Supplies of life-saving ventilators for seriously ill children have been depleted during the coronavirus crisis, a leading charity has warned. 

WellChild, the national charity for sick children, said that around 3,000 families are facing shortages of equipment such as bacterial filters and tubes which need regular replacement.

The consumables used to keep seriously ill children’s ventilators functioning are the same as those used to treat coronavirus patients, meaning families are being forced to use supplies longer than is recommended. 

Parents have expressed fears of infection, as well as long-term damage to the child’s health or death.

Tara Parker, WellChild Director of Programmes, said: “The consumables such as bacterial filters and circuits used to keep these children’s ventilators functioning and hygienic are the same as those used to treat people with coronavirus. 

“Whilst the needs of the pandemic were unforeseen, the needs of these children have long been known.”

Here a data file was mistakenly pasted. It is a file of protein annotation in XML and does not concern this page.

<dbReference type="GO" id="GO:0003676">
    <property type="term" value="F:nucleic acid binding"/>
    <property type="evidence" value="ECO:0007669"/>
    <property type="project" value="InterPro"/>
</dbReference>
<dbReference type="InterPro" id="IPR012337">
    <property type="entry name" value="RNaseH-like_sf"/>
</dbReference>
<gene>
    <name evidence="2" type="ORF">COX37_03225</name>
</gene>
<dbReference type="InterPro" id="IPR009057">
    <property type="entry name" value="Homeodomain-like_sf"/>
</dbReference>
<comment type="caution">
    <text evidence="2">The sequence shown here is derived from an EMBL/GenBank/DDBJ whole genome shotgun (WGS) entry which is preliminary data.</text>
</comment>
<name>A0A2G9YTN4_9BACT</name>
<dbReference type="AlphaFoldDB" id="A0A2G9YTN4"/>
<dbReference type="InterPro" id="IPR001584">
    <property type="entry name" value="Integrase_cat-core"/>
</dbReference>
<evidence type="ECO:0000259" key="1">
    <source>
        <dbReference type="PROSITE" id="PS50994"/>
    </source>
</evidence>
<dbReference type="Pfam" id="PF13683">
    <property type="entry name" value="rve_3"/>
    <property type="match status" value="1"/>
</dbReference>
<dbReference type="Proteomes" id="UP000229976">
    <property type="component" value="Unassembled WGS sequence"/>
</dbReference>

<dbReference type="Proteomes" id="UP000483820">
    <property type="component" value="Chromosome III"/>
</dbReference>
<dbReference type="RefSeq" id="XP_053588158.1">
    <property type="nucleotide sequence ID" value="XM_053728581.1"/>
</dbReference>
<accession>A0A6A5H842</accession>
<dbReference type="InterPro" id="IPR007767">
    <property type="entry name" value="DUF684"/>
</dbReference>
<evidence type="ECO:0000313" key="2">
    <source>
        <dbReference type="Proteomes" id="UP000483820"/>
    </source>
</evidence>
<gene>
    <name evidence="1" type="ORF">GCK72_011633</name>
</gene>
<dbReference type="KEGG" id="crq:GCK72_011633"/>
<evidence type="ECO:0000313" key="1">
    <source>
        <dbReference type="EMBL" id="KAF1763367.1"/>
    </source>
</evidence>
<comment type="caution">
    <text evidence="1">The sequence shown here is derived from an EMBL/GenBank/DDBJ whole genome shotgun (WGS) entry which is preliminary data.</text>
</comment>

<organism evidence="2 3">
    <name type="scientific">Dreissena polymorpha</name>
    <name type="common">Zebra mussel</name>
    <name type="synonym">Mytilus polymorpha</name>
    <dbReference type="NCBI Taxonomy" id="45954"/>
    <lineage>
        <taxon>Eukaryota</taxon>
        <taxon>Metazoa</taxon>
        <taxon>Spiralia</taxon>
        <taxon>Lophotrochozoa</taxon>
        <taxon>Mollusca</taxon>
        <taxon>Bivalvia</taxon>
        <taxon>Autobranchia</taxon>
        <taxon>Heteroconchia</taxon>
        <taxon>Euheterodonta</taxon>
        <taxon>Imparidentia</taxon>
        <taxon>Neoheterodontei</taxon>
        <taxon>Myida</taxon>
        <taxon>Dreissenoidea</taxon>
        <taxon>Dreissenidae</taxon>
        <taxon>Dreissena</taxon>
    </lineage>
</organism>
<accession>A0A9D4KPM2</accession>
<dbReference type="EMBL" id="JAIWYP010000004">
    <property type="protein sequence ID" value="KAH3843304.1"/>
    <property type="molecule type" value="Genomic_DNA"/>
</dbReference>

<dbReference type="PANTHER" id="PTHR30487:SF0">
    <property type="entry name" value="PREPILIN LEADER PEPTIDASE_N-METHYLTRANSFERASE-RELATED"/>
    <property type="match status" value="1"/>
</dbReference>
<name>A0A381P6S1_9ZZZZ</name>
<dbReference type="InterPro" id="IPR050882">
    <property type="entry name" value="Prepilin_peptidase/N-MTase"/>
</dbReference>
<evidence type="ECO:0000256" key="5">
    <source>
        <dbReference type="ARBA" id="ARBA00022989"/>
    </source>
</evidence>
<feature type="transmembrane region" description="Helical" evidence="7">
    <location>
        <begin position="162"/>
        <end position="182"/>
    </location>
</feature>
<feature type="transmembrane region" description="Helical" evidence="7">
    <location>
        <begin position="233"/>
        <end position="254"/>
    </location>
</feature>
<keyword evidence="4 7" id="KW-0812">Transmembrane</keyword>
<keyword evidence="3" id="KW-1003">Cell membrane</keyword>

Dawn Lossau, 48, said she is facing a shortage of valves and circuits for the ventilator used by her daughter. 

15-year-old Maisie has used a ventilator for the last four years. Its parts are normally changed daily or once a week, but some are now being left up to a fortnight. 

Mrs Lossau said: “There’s only so much recycling you can do with medical equipment, it’s sterile for a reason, to protect the people who are using it.

“This is life and death for us and for lots of other families and it’s not just about children, there are adults out there that will be facing the exact same thing.”

The Department of Health and Social Care is monitoring shortages of equipment, as well as securing supplies.

A department spokesman said: “We understand how challenging this period is and we are doing everything we can to support patients, led by clinical advice.

“Covid-19 has caused a significant increase in demand for clinical consumables and has disrupted international supply chains.

“We have put in place a range of measures to address these challenges, including making it easier for clinicians to report shortages and identifying opportunities to open up new supply options and using additional brands.”

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